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Now More Than Ever, Savvy Sites Turn to Online Personalization to Keep Customers

 By Richard Barker (richardbarker@wwwiz.com)

 Not long ago, creating a customer profile on a Web site was all the rage. Today, it's as commonplace as the virtual shopping cart.

The first generation of personalizing a visitor's experience included collecting a user's data and using that information to deliver personalized information such as special offers, ads, content and purchase suggestions to a customer to keep that person coming back to a site.

Web site personalization has made huge strides just in the past year. New features such as wish lists (gift registries), personalized news, personal calendars and access to bill paying services have made personalizing a Web site not just a novelty, but a necessity for success.

Apparently e-businesses are paying attention to this next wave of Web site personalization. According to research firm Jupiter Communications ( http://jup.com), approximately 40% of e-businesses use personalization software. And among those that don't currently use some form of personalization, 93% plan to do so by next year.

While the level of personalization changes from year to year, the mantra of online customer service remains the same: keep customers on your site as long as possible, keep them coming back and attract new ones with what you have to offer.

Here are examples of e-businesses taking advantage of the latest in Web site personalization:

From DVD players to non-stick cookware, Buy.com (http://buy.com) sells a wide range of products. And it wants to give consumers a tool to make it easier for others to buy gifts–preferably from Buy.com. Near the ``buy" button is the ``wish list" button, which allows customers to add desired merchandise to a list. They can then give the URL of the list and their email address to friends, family and anyone else they would like to receive some not-so-subtle suggestions on what to buy. The key is to make the buying process easy: with a quick series of clicks, the buyer can purchase and ship gifts to the recipient, whose address is stored for shipping needs.

Another popular trend in personalization on the Web is centralized bill paying. These sites make it possible for people to pay most or all of their monthly bills from one place. No matter if it's a cable bill, phone bill or credit card payment, all that is required is a checking account number and a bill's due dates. Sites such as OnlineBillPay.com ( http://onlinebillpay.com) and StatusFactory (http://statusfactory.com) offer this service for a fee. Both offer to keep track of bills online and send email reminders about upcoming bills or to simply pay them and send you an itemized receipt every month. Cyberbills (http://www.cyberbills.com), parent company of StatusFactory, says it can help e-businesses offer customers an integrated way of paying, viewing, approving and managing bills over the Internet.

Online calendars are also becoming more fashionable for personal time management and effective for business purposes. They allow visitors to plot down important dates, such as birthdays, anniversaries, important meetings and day-to-day appointments. Most services like this offer advanced reminders by email as well. MyCalendar.com ( http://mycalendar.com) allows users to update their personalized planner from any Web-enabled device. It even allows them to synchronize their calendar with friends' and family members' calendars.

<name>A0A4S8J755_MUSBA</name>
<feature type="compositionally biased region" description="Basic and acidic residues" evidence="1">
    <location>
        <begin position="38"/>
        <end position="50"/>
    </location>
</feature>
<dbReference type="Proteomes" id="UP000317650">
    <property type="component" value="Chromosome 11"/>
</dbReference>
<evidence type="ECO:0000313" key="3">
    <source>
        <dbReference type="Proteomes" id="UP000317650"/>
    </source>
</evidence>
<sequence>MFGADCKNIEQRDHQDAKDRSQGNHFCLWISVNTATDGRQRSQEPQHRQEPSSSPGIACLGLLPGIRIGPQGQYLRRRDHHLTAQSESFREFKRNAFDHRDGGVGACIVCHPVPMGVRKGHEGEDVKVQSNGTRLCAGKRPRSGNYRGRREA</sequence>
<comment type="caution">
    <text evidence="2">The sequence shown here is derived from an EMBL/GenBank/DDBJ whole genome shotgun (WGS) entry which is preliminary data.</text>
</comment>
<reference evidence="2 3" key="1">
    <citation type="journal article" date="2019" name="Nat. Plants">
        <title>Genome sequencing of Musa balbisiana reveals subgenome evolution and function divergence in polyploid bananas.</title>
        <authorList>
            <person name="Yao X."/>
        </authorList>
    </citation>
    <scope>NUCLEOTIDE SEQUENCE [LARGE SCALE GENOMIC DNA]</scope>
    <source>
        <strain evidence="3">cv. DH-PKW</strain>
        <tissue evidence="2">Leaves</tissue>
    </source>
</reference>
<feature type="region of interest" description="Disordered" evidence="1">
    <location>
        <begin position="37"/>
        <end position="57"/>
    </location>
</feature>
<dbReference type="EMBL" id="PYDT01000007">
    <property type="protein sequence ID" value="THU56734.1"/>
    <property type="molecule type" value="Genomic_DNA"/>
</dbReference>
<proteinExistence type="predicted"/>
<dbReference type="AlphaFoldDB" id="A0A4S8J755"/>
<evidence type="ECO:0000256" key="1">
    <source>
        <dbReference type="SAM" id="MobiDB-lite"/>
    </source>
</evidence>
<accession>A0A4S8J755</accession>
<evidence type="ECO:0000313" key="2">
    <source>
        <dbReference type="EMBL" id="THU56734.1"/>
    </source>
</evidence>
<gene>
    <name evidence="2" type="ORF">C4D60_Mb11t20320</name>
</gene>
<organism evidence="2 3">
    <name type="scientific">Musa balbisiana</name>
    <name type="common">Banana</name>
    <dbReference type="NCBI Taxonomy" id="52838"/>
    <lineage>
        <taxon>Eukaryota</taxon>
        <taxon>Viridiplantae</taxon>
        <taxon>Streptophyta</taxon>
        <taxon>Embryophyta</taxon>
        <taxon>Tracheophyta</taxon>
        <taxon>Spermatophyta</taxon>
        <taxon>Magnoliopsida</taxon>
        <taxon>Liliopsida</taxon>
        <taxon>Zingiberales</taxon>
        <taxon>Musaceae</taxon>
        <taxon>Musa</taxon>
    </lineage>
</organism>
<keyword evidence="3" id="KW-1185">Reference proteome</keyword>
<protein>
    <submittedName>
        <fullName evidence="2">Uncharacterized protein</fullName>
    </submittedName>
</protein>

HomeGrocer.com (http://homegrocer.com) is known for personalization from the time a customer picks out her groceries, to the moment the food shows up at her door.

HomeGrocer, which recently merged with WebVan, keeps track of its customers' past purchases. Users can access a list that shows their regular shopping items, where they can quickly reorder and be on their way to the virtual checkout aisle. HomeGrocer is striving for convenience through personalization. Even in the delivery process, HomeGrocer continues to collect more information about its consumers. Couriers use a hand-held device to keep track of customer preferences, including delivery time and other instructions or comments.

And of course there are Amazon.com (http://amazon.com) and Yahoo! ( http://yahoo.com)–pioneers in Web site personalization.

Amazon.com sells everything from books, music, videos and games and offers personalized suggestions to 20 million people in more than 160 countries. Once a customer sets up an account and begins to make purchases, Amazon.com uses information on those purchases to suggest other items that may be of interest to that individual. Customers who want to receive regular personalized emails from Amazon with suggestions on books and other products can sign up for a service called Amazon.com Delivers. Amazon also uses wish lists and suggestive selling. When a visitor is reviewing the details of a particular item, the Amazon database performs a comparison of the chosen item with the company's inventory and comes back with a short list of similar products that other members have purchased.